core.autocrlf is set to true, that means that any time you add a file to the Git repository that Git thinks is a text file, it will turn all CRLF line endings to just LF before it stores it in the commit. Whenever you
git checkout something, all text files automatically will have their LF line endings converted to CRLF endings. This allows development of a project across platforms that use different line-ending styles without commits being very noisy, because each editor changes the line ending style as the line ending style is always consistently LF.
The side effect of this convenient conversion, and this is what the warning you're seeing is about, is that if a text file you authored originally had LF endings instead of CRLF, it will be stored with LF as usual, but when checked out later it will have CRLF endings. For normal text files this is usually just fine. The warning is a "for your information" in this case, but in case Git incorrectly assesses a binary file to be a text file, it is an important warning, because Git would then be corrupting your binary file.
core.autocrlf is set to false, no line-ending conversion is ever performed, so text files are checked in as-is. This usually works ok, as long as all your developers are either on Linux or all on Windows. But in my experience I still tend to get text files with mixed line endings that end up causing problems.
My personal preference is to leave the setting turned ON, as a Windows developer.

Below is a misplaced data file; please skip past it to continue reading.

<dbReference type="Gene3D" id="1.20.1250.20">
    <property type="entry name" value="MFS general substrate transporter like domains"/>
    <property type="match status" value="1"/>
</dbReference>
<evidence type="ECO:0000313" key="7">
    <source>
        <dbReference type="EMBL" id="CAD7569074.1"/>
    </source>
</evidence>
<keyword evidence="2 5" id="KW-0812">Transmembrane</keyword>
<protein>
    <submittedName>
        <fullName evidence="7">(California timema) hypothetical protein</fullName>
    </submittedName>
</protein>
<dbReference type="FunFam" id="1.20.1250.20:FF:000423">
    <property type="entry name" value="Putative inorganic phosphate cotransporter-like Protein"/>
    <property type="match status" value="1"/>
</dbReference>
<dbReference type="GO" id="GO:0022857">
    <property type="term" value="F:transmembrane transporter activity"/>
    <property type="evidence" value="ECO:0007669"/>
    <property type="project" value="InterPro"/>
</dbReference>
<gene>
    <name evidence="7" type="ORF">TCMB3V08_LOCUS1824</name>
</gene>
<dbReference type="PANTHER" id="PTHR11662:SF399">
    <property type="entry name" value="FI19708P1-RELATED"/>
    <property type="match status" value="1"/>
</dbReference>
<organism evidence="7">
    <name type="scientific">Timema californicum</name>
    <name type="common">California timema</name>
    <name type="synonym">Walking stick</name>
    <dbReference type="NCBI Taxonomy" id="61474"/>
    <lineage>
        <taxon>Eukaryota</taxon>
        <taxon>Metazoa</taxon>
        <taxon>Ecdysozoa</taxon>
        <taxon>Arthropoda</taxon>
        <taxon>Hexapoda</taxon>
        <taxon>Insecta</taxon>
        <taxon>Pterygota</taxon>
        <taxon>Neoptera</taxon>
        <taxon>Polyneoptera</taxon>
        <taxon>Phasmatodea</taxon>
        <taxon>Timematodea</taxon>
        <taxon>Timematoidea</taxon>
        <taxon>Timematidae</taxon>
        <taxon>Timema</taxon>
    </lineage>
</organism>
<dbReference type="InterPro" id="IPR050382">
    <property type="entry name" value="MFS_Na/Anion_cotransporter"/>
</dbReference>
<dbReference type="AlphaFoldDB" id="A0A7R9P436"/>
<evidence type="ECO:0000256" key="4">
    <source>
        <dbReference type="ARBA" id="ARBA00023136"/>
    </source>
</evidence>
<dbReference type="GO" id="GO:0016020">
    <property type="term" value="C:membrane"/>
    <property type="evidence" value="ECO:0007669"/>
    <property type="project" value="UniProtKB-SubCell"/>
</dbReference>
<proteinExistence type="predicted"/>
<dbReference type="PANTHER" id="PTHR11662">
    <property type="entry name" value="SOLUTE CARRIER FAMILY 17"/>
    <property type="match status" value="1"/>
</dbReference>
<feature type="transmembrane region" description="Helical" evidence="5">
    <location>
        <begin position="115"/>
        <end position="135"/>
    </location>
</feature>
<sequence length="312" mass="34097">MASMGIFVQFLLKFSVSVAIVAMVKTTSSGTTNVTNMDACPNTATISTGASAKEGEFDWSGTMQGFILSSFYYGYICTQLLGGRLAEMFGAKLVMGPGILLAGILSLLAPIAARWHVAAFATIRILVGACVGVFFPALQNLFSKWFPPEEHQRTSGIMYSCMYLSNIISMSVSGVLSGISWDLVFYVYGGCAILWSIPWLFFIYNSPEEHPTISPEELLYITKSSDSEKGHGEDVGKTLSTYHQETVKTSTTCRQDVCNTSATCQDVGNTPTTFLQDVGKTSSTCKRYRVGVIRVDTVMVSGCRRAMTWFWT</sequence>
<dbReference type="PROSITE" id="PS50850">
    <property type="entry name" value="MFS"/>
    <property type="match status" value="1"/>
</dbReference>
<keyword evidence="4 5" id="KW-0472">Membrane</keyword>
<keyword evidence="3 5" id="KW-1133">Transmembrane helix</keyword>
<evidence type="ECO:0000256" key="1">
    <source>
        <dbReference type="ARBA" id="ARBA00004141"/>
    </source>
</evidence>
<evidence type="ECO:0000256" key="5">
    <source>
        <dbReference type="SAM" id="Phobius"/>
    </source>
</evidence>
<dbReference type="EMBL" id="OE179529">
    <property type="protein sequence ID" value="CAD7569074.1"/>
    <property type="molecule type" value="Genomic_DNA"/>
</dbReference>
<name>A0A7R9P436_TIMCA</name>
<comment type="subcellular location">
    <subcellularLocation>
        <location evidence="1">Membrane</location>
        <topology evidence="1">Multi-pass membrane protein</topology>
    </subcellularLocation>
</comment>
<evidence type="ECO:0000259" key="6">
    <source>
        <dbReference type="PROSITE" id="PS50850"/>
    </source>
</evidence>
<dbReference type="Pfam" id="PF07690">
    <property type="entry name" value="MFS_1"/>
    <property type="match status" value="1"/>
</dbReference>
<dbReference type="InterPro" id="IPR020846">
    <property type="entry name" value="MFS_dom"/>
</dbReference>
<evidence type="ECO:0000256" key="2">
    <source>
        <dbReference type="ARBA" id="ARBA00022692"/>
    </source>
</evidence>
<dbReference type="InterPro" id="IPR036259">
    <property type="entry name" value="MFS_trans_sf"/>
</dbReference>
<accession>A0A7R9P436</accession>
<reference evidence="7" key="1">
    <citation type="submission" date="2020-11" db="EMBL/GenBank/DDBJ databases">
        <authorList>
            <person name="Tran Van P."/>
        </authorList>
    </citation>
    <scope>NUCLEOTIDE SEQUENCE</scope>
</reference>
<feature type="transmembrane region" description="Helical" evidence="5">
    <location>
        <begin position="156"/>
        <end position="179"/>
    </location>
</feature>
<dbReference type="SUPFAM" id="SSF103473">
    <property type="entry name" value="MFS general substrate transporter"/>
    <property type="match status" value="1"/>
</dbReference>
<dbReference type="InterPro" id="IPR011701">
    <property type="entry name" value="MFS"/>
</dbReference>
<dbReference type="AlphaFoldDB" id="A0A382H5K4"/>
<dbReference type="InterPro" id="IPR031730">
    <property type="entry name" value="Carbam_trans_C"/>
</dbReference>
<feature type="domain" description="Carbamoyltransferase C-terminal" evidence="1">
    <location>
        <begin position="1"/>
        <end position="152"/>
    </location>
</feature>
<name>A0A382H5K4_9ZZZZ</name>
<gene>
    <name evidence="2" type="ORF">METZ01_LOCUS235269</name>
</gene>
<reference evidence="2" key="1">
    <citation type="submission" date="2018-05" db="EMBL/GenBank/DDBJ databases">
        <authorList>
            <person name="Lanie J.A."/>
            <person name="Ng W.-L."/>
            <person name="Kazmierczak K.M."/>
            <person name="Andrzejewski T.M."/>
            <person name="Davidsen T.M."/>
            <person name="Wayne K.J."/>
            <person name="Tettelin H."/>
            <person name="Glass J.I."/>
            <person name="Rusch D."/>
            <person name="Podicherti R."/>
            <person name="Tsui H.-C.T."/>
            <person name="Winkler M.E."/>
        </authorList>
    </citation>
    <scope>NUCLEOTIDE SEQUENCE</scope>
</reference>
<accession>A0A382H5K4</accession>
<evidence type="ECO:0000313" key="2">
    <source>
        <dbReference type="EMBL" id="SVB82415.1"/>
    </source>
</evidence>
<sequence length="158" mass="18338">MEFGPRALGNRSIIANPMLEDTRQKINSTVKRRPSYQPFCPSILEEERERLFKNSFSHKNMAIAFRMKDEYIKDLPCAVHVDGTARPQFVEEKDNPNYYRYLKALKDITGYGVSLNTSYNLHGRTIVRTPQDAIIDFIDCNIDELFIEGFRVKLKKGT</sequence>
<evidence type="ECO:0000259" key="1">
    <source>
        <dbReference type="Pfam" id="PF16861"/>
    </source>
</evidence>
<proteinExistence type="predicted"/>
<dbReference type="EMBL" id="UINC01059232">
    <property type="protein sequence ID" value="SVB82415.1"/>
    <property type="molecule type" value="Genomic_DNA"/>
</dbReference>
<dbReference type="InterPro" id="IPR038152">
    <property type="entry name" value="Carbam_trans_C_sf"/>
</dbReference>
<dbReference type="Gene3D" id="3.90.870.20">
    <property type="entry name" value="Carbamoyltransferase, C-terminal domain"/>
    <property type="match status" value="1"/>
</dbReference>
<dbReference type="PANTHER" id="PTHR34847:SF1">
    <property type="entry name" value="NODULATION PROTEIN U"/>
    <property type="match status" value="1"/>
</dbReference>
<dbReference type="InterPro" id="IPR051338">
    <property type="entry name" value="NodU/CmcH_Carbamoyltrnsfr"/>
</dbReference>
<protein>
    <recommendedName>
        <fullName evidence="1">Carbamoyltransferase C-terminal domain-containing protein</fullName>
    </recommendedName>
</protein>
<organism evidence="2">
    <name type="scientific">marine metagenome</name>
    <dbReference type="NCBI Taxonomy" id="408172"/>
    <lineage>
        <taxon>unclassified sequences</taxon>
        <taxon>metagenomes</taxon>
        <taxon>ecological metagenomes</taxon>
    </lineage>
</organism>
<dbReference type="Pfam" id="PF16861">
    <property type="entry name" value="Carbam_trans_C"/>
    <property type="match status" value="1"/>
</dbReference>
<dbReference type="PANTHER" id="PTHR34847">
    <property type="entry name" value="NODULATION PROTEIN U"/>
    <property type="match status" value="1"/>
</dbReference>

See git-config for updated information that includes the "input" value.
If you already have checked out the code, the files are already indexed. After changing your Git settings, say by running:
git config --global core.autocrlf input
You should refresh the indexes with
git rm --cached -r .
And rewrite the Git index with
git reset --hard
Note: this will remove your local changes. Consider stashing them before you do this.
dos2unix -D filename
But, don't run this command on any existing CRLF file, because then you will get empty newlines every second line.
dos2unix -D filename will not work with every operating system. Please check this link for compatibility.
If for some reason you need to force the command then use
--force. If it says invalid then use
A GitHub article on line endings is commonly mentioned when talking about this topic.
My personal experience with using the often recommended
core.autocrlf configuration setting was very mixed.
I'm using Windows with Cygwin, dealing with both Windows and Unix projects at different times. Even my Windows projects sometimes use Bash shell scripts, which require Unix (LF) line endings.
Using GitHub's recommended
core.autocrlf setting for Windows, if I check out a Unix project (which does work perfectly on Cygwin - or maybe I'm contributing to a project that I use on my Linux server), the text files are checked out with Windows (CRLF) line endings, creating problems.
Basically, for a mixed environment like I have, setting the global
core.autocrlf to any of the options will not work well in some cases. This option might be set on a local (repository) Git configuration, but even that wouldn't be good enough for a project that contains both Windows- and Unix-related stuff (e.g., I have a Windows project with some Bash utility scripts).
The best choice I've found is to create per-repository .gitattributes files. The GitHub article mentions it.
Example from that article: